Coal Makes a Comeback Despite Net Zero Pledges as Energy Woes Continue

The world leaders had been debating at last year’s COP26 UN Climate Summit whether to include a pledge to “phase out” or “phase down” of coal to the final draft of summit’s agreement. Despite those discussion last year, this year coal makes a comeback to the power grid as Russia’s invasion of Ukraine has sent the world to an energy crisis. Global coal power generation could set a record for a second-straight year and remains the world’s biggest source of electricity. Consumption has surged in Europe to replace shortfalls in hydro, nuclear and Russian gas, while top producer China is extracting record volumes from mines to insulate itself from volatile global energy markets.

Prices of exported coal have skyrocketed to records and futures contracts show that they will likely remain at historic highs for years to come. Spending on new coal mines and power plants remain lower than what they were a few years ago, but the fact that there is still investment in the fuel alarms climate scientists, who say coal must be phased out by 2040 to avoid the worst effects of climate change. This weekend, leaders will gather once more for UN Climate Summit in Egypt to consolidate the work of Glasgow, Paris and other past COP summits. But coal’s comeback shows the world still has a long way to go.

Climate scientists and analysts say the power sector is the most important one that the world needs to see emission reductions this decade, and governments have to get more serious. Coal producers on the other hand still think they are needed to provide cheap and reliable energy sources.

Coal is cheap to mine, transport and burn; but is also the biggest source of greenhouse gases as it emits more CO2 than oil or natural gas. The International Energy Agency says coal must be phased out in developed nations by 2030 and in the rest of the world by 2040 in order to reach net zero emissions by 2050. Still, hundreds of billions of dollars are forecast to be invested in new coal assets through the middle of the century, and key nations like China and India are forging ahead with plans to roll-out vast new power plant capacity. Last year was supposed to be the beginning of the end for coal, as consumption had declined in both 2019 and 2020.

Instead, a strong industrial rebound from the pandemic drove coal consumption to a record. Widespread power outages in the world’s top coal users China and India made leaders there double-down on ensuring supplies of the fuel to keep their economies going. At COP26 in Glasgow a pledge to “phase-out” coal was changed to “phase-down” at the last-minute, on the insistence of Beijing and New Delhi.

In 2022, coal power generation rose about 1% over the previous year through August. In Europe, it’s been needed to replace Russian gas to help overcome lower output from nuclear and hydropower. In China, a historic drought in July and August sapped reservoirs of its massive dams, requiring a surge in coal consumption to fill the void. In the U.S., coal power plant retirements are being delayed and production of the fuel will increase 3.5% this year as miners seek to meet surging demand from around the world and take advantage of record prices.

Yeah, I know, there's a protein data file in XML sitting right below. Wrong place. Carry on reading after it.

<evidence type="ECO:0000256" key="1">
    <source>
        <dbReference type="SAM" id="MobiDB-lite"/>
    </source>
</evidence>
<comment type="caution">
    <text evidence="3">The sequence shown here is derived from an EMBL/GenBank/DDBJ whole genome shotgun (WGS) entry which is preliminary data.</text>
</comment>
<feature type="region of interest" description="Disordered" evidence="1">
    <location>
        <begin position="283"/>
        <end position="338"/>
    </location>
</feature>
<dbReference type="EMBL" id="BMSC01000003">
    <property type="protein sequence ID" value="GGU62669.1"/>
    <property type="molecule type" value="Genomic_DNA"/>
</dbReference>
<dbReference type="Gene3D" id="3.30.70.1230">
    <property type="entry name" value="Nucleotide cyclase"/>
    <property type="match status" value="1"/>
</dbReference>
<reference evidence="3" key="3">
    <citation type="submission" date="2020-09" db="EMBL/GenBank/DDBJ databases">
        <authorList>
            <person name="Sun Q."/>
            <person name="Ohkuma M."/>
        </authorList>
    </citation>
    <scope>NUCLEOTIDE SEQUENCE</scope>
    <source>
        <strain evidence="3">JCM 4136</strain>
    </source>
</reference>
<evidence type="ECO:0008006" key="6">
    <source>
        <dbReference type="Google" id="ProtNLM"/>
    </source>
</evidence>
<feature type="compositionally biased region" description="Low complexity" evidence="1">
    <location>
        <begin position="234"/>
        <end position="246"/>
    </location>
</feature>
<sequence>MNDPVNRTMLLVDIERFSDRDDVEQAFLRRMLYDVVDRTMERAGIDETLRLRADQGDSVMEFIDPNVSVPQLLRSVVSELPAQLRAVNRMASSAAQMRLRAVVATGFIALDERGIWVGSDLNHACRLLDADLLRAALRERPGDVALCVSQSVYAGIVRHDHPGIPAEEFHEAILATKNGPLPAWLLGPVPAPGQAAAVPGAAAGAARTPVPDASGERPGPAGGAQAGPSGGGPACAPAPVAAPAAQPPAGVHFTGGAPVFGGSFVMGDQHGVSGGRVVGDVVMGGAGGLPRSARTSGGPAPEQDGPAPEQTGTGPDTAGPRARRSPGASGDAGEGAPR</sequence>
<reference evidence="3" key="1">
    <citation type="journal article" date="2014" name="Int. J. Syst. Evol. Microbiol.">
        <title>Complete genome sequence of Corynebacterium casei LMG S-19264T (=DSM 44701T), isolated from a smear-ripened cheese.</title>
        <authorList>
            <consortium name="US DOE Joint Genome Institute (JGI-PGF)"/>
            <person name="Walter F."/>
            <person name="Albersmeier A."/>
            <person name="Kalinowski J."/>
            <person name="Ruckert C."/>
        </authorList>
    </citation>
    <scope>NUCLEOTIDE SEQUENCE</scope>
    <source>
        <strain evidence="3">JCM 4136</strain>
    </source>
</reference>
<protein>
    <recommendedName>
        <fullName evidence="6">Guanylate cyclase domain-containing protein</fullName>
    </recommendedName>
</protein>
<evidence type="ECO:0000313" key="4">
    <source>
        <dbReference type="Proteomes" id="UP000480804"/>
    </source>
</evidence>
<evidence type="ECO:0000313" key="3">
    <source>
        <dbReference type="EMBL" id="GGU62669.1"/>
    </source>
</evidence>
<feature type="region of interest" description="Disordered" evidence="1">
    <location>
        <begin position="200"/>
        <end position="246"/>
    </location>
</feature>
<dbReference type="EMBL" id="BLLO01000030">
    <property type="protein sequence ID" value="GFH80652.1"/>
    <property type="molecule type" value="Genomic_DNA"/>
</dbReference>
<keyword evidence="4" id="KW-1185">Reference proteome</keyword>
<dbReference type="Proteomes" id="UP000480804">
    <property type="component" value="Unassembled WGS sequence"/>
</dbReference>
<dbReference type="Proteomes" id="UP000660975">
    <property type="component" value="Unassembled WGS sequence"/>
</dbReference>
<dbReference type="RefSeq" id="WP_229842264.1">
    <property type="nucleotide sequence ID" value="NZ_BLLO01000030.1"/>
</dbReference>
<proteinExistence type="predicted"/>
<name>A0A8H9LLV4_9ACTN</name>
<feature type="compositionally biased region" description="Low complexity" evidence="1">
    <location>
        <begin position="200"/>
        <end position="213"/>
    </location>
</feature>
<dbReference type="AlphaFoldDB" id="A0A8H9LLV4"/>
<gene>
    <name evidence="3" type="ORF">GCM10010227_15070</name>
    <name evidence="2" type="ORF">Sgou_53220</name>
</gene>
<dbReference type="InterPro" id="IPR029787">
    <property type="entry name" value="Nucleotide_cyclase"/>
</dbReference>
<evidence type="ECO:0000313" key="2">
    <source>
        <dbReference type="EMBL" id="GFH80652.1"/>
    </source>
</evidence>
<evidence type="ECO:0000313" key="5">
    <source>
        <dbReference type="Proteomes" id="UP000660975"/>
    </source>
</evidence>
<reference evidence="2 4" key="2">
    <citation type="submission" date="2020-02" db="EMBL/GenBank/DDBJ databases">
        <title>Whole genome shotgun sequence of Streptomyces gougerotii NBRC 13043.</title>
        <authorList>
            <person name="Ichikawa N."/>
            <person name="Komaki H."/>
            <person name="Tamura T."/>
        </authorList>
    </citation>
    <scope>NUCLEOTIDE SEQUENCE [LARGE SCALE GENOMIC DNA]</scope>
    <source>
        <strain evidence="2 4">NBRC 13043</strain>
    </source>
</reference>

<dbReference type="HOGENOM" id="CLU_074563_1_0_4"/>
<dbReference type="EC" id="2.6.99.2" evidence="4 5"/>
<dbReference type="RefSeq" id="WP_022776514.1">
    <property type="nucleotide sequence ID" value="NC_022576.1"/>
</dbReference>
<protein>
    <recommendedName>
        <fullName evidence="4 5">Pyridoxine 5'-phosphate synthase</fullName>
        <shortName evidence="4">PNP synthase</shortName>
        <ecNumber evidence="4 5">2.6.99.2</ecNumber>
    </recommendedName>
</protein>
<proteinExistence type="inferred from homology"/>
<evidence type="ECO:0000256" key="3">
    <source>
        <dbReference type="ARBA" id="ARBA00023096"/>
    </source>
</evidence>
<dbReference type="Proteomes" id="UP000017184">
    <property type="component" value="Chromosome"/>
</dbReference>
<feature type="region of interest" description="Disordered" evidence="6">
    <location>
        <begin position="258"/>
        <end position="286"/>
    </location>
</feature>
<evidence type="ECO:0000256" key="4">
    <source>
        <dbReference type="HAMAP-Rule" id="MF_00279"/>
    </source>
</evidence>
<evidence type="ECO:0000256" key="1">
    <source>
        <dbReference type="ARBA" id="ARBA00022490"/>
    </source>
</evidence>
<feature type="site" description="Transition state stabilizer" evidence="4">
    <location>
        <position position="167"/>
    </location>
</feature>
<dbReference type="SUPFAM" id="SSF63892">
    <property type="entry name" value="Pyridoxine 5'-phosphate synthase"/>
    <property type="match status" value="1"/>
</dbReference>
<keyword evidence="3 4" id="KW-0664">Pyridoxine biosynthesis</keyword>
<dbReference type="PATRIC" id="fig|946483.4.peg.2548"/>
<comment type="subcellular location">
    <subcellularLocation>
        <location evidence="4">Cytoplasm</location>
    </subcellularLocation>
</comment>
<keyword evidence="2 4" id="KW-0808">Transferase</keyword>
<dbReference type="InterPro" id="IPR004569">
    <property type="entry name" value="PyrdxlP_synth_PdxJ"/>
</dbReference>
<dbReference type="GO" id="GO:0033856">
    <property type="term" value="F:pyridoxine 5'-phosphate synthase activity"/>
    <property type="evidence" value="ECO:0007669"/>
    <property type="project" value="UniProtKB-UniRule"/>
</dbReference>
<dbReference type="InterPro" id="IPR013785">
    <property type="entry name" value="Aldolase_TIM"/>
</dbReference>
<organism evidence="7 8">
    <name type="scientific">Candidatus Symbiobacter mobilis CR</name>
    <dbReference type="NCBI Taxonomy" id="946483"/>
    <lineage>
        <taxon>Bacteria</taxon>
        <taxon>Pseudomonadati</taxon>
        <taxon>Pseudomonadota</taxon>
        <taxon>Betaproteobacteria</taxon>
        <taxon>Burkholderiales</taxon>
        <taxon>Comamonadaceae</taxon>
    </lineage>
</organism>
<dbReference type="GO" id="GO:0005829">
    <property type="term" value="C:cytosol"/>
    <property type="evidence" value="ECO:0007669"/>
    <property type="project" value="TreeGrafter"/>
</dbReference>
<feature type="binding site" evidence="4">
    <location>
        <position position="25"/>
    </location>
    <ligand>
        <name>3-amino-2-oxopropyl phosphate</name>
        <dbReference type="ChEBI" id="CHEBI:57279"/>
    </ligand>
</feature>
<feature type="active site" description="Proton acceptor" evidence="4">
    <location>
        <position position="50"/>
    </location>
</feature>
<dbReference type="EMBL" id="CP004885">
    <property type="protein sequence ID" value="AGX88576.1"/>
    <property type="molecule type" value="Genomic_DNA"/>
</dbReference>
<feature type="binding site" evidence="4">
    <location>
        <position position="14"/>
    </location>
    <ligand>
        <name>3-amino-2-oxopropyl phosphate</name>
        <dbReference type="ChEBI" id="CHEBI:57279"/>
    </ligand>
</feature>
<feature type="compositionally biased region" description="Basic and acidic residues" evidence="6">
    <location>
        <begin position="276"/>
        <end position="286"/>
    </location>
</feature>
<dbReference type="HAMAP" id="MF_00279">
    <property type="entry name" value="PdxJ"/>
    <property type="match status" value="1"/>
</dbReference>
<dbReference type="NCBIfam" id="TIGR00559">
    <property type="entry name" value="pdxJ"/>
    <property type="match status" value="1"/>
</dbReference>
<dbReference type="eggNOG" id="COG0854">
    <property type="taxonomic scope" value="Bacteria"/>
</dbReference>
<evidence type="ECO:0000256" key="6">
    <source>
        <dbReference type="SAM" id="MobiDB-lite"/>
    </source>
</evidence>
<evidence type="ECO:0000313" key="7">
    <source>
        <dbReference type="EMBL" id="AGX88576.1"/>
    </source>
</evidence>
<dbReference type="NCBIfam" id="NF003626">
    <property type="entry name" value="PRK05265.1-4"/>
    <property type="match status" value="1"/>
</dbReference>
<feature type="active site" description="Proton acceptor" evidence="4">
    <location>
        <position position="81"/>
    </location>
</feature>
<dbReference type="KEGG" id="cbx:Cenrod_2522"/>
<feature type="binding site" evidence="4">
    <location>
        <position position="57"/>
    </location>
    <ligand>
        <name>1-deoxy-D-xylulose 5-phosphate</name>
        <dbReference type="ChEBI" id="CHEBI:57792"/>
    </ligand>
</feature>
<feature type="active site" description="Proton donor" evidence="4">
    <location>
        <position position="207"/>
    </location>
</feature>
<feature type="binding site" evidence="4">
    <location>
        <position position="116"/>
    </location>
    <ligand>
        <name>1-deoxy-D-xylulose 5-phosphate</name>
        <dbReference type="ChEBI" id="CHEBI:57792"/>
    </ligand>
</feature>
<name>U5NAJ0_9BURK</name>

In China and India, which together account for 70% of the world’s coal consumption, work is underway on even more power plants that use the fuel.

As a result emissions from power sector is expected to break a new record this year, despite investments in wind and solar generation jump to records. UN climate scientists have warned that they have to be cut in half by 2030 to be on path to limit rising temperatures to about 1.5 Celsius above pre-industrial levels. Emissions from US power plants will increase 1.5% in 2022.

Surging demand has boosted prices for coal to record levels, with benchmark Newcastle coal futures trading around $360 a ton, about six times higher than they were two years ago. Forward contracts are currently trading at above $260 a ton through 2027. Not a single forward contract was above $75 just two years ago.

Although windfall profits for coal miners have surged, investments in coal have been plunging as shareholders and banks increasingly refuse to approve new spending on projects either on ethical grounds or because of concerns they’ll be forced to shut long before they can generate a profitable return.

About 473 gigawatts of new coal power plants are still in various stages of planning, compared to about 1,600 gigawatts in the pipeline as recently as 2017. Still, if all the operations planned are built that would increase the global fleet by nearly a quarter.

Outside of China and India, plans for new production capacity are limited. Along with expectations that gas will remain costly after Russia’s invasion of Ukraine, that should keep prices high as supply won’t be able to catch up with demand.

While China invests in new coal mines and power plants, it’s putting even more money into clean electricity and energy storage that could eventually crowd fossil fuels out of the grid. In the United States, the Inflation Reduction Act promises to speed investments in wind and solar in a market that’s been a laggard relative to its wealth and emissions profile. In Europe, looming energy crisis and surging fossil fuel prices have boosted demand for renewables, with imports of solar panels from China on the continent more than doubling over the first half of the year.

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